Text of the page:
Researchers believe blood test could assess children’s sleep quality

Tuesday 14th January 2020 17:14 EST

Scientists studying healthy children and adolescents from eight European countries have found a group of molecules in the childrens’ blood that they believe are associated with their sleep quality and could pave the way for a simple test to assess whether children are getting enough sleep.

The researchers, who found that a group of molecules in the blood known as microRNAs (miRNAs) are closely associated with sleep quality, said their findings could, in future, help scientists devise a blood test that could not only assess whether the children are sleeping well, but also help determine whether they are susceptible to other health conditions.

Based on self-reporting, the children in the study were classed as "short sleepers"- children sleeping less than nine hours per day -  and "normal sleepers" -  those catching at least nine hours of sleep at night.

The researchers found that by analysing the profiles of two circulating miRNAs they could tell which children were poor sleepers. 

They took into account the participants' country of origin, age, sex, pubertal status, average daily screen time and educational level of their parents, saying these factors did not affect miRNA profiles.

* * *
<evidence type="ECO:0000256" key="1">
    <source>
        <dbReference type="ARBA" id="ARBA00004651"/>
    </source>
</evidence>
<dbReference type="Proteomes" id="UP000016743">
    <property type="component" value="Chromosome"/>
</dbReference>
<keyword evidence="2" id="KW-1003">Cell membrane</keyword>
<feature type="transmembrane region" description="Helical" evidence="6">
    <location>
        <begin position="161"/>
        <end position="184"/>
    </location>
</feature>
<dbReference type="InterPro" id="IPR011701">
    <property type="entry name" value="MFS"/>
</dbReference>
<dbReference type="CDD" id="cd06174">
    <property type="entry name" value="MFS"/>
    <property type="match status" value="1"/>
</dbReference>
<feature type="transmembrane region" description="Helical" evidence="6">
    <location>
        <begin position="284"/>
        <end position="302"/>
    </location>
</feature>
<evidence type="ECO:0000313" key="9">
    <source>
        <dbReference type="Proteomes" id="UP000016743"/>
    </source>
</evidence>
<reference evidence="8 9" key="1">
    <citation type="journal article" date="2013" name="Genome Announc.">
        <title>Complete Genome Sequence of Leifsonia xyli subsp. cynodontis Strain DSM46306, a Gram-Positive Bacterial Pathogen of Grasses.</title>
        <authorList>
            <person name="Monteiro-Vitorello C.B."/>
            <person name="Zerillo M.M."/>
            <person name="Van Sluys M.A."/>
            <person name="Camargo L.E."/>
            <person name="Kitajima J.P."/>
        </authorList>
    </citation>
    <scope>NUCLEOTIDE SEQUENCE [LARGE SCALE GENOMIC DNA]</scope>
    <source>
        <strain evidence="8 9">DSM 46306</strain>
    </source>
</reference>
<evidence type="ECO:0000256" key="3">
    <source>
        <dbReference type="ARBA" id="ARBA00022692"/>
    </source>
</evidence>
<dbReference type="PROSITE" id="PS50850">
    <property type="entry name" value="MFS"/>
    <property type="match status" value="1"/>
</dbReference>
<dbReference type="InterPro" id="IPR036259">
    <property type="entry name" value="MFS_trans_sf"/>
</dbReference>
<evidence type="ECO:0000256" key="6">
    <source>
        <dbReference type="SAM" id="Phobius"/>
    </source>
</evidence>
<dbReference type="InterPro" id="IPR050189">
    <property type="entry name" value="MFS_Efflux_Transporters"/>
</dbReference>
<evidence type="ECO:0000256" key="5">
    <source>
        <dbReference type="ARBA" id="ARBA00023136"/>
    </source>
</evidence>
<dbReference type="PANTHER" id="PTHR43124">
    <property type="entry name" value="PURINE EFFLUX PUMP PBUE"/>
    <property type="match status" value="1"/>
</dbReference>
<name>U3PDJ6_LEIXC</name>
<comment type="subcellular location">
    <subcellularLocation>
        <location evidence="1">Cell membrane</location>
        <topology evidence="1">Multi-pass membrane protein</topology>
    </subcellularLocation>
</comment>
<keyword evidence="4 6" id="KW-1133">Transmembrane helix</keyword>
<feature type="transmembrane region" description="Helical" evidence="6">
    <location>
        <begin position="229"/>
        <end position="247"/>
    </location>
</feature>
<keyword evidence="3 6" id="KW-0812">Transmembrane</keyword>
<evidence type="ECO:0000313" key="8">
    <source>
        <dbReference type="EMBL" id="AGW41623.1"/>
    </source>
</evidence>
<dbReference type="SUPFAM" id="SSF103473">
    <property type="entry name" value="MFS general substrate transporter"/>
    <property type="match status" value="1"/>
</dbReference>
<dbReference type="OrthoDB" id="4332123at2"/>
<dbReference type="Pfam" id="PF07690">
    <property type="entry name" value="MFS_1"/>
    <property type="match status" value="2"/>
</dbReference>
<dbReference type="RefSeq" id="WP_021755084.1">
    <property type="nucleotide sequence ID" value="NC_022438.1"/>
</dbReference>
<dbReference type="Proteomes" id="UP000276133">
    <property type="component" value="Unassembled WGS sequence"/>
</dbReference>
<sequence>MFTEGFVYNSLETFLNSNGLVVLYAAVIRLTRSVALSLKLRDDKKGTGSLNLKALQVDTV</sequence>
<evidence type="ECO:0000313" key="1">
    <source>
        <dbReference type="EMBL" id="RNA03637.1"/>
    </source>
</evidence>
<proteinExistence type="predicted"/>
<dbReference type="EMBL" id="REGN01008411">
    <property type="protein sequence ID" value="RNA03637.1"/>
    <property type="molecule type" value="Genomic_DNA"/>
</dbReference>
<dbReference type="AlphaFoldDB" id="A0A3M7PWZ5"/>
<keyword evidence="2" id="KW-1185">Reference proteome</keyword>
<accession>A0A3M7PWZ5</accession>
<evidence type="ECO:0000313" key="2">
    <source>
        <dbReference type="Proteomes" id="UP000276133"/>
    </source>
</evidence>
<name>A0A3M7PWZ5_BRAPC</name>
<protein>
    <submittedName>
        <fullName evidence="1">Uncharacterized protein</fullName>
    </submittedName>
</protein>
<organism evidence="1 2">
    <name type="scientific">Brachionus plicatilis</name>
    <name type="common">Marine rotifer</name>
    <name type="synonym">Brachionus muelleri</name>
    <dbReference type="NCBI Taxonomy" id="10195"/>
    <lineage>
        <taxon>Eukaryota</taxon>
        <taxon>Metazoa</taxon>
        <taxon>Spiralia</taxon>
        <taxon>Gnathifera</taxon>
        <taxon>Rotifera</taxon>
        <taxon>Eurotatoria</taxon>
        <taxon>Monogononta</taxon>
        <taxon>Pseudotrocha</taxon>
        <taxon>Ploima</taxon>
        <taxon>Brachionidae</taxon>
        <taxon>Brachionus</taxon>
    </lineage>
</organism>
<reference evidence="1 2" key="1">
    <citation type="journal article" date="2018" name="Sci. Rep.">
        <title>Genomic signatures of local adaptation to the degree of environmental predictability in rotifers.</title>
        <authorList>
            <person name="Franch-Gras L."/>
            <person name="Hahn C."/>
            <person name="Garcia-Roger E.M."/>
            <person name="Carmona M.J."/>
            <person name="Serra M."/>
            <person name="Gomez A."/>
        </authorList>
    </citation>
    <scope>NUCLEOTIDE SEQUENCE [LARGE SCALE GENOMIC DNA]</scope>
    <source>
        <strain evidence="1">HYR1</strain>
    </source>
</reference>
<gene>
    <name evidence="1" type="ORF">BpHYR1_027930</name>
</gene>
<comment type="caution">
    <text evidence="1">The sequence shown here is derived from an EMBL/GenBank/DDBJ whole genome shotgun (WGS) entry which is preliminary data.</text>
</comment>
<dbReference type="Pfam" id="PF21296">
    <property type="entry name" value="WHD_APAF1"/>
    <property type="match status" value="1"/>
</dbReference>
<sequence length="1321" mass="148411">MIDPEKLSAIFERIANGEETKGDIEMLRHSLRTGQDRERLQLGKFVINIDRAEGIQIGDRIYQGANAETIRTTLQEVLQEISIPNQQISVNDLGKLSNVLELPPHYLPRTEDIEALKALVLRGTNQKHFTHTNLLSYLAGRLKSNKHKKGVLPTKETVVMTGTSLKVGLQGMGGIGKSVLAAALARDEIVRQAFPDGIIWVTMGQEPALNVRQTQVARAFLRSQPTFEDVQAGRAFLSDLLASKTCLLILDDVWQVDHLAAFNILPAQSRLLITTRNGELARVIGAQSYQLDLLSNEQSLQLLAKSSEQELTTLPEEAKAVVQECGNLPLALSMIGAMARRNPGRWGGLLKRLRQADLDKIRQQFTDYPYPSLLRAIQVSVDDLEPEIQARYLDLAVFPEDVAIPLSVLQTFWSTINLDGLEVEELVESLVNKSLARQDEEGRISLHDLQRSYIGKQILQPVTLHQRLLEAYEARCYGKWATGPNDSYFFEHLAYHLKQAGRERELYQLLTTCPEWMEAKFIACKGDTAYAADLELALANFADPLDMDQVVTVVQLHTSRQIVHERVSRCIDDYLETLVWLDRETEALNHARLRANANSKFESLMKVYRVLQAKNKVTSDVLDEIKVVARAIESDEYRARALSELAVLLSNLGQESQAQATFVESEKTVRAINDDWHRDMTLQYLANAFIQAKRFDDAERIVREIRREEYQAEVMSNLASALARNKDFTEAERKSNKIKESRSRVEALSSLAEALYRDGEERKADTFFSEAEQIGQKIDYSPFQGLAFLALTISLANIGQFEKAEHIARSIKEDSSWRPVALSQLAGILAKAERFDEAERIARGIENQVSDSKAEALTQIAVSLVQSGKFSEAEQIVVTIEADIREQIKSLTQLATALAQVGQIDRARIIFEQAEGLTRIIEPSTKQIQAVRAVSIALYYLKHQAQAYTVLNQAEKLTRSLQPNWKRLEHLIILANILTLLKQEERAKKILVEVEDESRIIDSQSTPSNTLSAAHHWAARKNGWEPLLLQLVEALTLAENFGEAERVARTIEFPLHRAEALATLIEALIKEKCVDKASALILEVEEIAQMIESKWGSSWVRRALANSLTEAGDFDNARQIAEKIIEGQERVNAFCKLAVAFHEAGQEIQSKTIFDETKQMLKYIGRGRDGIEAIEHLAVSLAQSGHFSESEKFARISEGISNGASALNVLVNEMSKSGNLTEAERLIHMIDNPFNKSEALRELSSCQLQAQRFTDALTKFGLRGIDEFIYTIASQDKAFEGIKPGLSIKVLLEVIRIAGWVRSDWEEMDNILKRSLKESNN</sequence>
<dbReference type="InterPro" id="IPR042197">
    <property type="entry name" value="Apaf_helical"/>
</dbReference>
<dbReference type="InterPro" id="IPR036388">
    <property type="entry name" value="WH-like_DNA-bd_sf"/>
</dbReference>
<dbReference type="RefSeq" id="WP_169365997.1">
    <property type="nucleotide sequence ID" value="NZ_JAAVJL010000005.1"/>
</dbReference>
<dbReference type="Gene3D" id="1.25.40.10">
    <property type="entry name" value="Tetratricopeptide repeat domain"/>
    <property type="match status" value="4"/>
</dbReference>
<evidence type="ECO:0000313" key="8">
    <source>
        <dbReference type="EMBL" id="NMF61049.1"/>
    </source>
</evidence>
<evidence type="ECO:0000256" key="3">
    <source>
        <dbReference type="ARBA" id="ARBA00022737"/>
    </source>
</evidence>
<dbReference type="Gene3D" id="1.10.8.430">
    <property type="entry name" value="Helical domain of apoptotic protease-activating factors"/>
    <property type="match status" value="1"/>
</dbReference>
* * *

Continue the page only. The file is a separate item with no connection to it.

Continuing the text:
Through their research, which is published in the Experimental Physiology journal, they believe a blood test to assess sleep quality "could provide a more reliable metric" than self-reporting.

Speaking to the PA news agency Fabio Laura, of the Institute of Food Sciences of the National Research Council in Italy, and one of the authors of the study, said: “Our findings show for the first time that the sleep duration reflects the profile of specific circulating microRNAs in school-aged children and adolescents.

"This could allow clinicians to easily determine if children are sleeping enough by using a simple blood test and use this as an indication of other aspects of their health.

“Our experimental design was addressed to demonstrate that epigenetic mechanisms are involved in sleep duration and patterns.

"It is conceivable that in a near future a simple screening test will be available."

Sleep is believed to essential for children's health, and the researchers say lack of shut eye can be associated with negative health outcomes, such as heart disease and diabetes.

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